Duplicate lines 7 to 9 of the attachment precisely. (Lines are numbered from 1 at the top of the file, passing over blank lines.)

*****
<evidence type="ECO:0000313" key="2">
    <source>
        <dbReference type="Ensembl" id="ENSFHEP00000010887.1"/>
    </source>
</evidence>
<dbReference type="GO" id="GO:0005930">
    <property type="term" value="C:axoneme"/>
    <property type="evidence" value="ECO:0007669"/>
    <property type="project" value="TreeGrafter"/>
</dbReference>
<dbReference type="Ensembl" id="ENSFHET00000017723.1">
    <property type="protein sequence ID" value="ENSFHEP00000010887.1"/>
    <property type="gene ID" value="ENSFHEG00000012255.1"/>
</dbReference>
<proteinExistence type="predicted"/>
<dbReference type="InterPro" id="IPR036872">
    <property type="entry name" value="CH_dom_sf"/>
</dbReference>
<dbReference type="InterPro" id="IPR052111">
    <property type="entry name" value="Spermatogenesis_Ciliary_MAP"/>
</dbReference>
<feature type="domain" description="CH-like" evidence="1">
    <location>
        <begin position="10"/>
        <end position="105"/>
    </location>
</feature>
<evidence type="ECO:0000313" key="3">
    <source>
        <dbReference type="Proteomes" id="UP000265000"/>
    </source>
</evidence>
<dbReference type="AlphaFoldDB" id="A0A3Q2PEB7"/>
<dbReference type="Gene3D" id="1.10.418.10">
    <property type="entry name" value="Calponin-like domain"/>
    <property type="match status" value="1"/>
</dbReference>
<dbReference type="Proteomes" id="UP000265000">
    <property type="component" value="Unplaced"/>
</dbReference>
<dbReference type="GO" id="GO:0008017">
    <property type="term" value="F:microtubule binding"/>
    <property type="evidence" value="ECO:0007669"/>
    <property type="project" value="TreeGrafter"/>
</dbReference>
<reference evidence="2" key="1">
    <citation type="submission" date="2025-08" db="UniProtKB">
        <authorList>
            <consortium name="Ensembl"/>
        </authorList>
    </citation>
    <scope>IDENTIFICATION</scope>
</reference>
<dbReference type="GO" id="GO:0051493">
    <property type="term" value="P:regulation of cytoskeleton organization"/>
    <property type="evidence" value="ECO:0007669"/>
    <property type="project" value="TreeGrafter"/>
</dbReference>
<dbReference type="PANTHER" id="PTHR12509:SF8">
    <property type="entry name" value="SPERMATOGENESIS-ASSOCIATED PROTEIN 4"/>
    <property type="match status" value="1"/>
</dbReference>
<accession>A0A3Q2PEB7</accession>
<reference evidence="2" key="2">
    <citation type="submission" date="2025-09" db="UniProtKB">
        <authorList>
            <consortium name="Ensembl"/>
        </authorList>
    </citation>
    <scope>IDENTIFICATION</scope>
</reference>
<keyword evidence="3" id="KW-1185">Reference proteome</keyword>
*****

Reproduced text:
    <property type="term" value="C:axoneme"/>
    <property type="evidence" value="ECO:0007669"/>
    <property type="project" value="TreeGrafter"/>